Russia’s Internet Autonomy Project Difficult to Implement, Analysts Say

A project for an “autonomous Russian Internet” that is important to the Kremlin will be adopted, but the authorities are unlikely to be technically able to achieve any ‘isolation’ of the Russian network segment, Russian experts told Kommersant business daily.

Earlier this month, Russian lawmakers proposed several draft law initiatives to regulate the country’s internet. Experts and users reacted with enormous concern to the initiative to create an infrastructure in Russia that ensures the stability of Russian Internet resources in case they are disconnected from foreign servers.

According to analysts from the Expert Council under the Russian government, if implemented, the law would create risks of disrupting the work of Russian domains and excessively expand the powers of state censor Roskomnadzor to directly manage the communications industry.

The December amendments were a continuation of a long-standing Russian government policy to regulate the Internet. Various restrictions were gradually introduced in November 2012, when Russia’s telecom watchdog obtained the right to extra-judicial blocking of sites with child pornography, drug propaganda and other harmful content. Subsequently, a similar procedure was introduced for extremist activities and other categories.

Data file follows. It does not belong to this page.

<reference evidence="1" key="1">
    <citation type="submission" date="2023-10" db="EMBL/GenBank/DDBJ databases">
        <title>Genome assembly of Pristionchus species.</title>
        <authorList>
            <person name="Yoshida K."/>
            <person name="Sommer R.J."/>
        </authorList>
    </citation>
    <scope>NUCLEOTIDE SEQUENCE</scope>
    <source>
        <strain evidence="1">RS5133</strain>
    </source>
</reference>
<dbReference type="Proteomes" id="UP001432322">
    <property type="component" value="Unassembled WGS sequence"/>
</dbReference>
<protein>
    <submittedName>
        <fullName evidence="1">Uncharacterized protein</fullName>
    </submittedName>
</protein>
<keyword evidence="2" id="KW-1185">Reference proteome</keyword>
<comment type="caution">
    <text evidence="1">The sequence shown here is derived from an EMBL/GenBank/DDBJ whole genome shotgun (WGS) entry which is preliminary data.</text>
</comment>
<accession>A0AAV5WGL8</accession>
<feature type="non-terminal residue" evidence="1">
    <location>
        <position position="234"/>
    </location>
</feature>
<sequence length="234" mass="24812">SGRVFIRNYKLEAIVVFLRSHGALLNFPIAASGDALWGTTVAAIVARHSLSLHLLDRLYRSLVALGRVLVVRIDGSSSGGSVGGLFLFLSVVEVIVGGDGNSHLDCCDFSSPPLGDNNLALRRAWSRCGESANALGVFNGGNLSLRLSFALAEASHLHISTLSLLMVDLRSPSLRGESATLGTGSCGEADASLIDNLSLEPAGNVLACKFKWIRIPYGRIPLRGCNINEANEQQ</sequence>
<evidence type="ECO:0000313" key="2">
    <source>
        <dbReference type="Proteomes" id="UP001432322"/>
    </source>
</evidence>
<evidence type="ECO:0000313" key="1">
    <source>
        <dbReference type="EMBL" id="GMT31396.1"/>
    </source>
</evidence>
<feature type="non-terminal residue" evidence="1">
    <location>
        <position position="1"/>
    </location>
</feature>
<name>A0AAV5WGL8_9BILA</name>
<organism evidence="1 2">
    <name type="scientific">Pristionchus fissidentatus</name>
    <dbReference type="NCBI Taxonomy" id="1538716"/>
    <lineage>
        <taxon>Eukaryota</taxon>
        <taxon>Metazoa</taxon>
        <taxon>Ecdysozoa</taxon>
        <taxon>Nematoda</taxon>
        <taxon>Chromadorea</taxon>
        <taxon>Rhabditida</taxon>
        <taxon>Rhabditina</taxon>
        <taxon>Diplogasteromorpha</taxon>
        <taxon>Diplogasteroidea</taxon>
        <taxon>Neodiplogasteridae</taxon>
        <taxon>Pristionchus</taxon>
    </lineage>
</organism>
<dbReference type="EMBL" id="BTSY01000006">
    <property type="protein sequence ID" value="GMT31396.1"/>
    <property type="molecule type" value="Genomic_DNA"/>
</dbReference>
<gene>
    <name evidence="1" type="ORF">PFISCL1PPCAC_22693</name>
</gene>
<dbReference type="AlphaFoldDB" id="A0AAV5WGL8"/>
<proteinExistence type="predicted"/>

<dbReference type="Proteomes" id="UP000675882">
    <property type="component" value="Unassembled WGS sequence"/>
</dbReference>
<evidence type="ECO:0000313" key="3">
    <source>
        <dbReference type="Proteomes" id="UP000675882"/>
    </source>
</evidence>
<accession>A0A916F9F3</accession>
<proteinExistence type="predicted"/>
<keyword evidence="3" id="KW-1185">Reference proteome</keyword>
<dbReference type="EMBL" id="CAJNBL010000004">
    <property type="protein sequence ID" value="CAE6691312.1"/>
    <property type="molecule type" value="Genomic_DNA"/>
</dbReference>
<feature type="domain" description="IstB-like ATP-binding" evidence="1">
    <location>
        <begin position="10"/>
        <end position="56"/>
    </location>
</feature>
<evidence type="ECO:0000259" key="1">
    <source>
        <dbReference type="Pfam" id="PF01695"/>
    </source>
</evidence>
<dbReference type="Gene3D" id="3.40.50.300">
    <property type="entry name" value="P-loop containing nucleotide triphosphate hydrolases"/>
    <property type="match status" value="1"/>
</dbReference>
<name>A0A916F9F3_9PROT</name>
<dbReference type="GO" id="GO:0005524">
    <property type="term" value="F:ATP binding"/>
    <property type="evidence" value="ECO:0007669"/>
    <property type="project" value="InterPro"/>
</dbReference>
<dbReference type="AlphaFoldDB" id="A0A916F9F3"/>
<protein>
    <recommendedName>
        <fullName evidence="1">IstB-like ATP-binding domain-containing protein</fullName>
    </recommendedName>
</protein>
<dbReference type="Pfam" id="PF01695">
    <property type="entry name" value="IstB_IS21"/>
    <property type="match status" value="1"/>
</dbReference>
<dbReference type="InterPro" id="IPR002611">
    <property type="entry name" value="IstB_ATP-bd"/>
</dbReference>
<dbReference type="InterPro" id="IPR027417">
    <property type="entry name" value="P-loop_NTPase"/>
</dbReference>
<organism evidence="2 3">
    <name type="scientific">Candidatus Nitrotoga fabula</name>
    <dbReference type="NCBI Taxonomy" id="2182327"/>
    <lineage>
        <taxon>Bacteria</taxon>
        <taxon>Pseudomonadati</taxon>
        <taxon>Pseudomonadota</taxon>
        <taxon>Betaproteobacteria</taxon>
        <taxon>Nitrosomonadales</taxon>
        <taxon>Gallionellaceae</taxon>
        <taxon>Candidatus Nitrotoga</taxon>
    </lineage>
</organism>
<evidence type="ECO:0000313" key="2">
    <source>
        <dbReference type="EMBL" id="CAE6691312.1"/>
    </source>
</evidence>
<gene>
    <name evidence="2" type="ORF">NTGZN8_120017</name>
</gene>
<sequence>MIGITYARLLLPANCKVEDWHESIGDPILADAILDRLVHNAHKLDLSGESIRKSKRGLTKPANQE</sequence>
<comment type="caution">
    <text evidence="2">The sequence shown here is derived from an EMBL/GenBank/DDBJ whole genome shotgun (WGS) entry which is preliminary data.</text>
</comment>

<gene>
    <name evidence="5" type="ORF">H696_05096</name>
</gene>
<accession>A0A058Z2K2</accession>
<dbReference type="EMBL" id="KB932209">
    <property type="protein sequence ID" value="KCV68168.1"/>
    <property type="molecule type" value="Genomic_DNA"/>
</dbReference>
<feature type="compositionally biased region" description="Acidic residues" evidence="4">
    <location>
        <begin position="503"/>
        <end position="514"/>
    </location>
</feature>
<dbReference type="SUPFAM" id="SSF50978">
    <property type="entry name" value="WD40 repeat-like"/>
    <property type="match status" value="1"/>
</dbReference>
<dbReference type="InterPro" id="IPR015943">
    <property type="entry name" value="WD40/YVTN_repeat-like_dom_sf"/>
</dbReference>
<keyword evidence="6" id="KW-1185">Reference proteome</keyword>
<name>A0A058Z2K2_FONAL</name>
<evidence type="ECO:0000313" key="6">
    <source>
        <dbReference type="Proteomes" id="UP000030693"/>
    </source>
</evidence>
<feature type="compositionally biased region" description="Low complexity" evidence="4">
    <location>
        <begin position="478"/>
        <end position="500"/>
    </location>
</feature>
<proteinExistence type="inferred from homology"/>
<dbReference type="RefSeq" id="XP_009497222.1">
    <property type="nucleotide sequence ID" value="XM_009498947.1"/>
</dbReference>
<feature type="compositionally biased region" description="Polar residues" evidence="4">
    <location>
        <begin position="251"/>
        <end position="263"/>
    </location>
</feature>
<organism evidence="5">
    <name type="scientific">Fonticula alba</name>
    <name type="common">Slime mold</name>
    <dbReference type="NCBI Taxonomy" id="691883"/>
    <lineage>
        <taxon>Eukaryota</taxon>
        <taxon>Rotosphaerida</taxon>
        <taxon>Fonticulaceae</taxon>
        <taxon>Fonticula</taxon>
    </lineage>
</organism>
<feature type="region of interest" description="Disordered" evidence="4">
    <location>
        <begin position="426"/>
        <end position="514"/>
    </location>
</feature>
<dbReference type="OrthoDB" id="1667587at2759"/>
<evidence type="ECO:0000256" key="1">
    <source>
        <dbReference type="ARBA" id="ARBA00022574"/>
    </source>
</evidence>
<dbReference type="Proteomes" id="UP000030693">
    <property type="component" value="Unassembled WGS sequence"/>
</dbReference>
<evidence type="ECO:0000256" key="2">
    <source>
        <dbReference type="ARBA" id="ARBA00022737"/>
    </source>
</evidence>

“Approximately every six months, a new category of prohibited information appears and a new department is appointed to run it, which can introduce access restrictions,” Artem Kozlyuk, the head of NGO Roskomsvoboda, told Kommersant.

Experts believe that the self-reliant Russian Internet project will be adopted, but its implementation will be difficult.

“The authorities epic failure with Telegram (the service works in Russia, despite efforts to block it) in a certain sense instills optimism in me that isolation of the Russian segment on the Internet will be implemented at the same technological level,” said Damir Gainutdinov, a lawyer at human rights group Agora.